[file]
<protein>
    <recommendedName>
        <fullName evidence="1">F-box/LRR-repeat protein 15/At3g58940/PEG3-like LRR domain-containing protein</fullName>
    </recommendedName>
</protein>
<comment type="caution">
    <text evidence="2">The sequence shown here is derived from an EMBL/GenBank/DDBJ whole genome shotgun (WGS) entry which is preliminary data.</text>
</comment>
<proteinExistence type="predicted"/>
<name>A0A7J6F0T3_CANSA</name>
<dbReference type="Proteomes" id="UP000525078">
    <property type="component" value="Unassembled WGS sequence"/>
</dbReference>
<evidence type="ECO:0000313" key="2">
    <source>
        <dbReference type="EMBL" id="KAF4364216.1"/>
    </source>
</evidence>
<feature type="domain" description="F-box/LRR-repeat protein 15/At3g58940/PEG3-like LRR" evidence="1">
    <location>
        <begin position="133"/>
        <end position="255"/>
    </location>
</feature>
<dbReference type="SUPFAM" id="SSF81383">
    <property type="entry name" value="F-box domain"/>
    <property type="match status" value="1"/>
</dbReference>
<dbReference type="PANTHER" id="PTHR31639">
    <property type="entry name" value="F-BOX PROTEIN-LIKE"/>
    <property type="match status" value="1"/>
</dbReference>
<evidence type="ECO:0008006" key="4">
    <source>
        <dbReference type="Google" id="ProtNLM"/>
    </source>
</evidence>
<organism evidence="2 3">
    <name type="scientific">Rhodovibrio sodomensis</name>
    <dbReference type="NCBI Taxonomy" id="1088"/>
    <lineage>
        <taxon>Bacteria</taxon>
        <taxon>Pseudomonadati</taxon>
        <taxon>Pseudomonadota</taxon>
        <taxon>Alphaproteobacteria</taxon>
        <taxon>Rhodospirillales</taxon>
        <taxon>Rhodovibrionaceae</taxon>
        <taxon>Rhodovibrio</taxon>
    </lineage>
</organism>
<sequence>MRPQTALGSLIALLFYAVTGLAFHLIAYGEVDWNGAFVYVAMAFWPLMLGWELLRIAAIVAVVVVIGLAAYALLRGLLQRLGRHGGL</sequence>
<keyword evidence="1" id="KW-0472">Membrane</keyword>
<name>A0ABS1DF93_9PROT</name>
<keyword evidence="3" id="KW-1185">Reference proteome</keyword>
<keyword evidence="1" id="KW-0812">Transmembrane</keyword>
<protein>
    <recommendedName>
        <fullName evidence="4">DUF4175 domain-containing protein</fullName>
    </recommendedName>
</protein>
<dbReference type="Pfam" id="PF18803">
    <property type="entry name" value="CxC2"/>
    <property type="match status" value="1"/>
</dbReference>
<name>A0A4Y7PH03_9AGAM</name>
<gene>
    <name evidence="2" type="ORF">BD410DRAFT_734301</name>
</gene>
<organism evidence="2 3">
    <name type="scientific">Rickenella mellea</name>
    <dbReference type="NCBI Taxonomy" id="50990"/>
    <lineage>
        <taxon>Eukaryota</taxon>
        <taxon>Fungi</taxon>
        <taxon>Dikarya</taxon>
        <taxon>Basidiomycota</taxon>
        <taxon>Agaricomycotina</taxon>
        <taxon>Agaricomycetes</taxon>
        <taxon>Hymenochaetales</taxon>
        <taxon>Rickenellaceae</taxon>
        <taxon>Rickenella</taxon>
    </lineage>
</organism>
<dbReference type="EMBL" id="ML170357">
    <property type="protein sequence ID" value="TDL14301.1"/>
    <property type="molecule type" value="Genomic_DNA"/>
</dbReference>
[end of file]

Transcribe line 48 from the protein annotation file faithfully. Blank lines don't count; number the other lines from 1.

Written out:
        <taxon>Rhodovibrio</taxon>